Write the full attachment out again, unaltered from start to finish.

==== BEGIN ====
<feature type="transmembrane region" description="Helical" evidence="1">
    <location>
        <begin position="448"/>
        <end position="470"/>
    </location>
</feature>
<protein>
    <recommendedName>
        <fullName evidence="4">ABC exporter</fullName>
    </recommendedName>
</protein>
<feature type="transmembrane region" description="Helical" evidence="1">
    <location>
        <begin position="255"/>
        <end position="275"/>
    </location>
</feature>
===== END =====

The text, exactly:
<feature type="transmembrane region" description="Helical" evidence="1">
    <location>
        <begin position="448"/>
        <end position="470"/>
    </location>
</feature>
<protein>
    <recommendedName>
        <fullName evidence="4">ABC exporter</fullName>
    </recommendedName>
</protein>
<feature type="transmembrane region" description="Helical" evidence="1">
    <location>
        <begin position="255"/>
        <end position="275"/>
    </location>
</feature>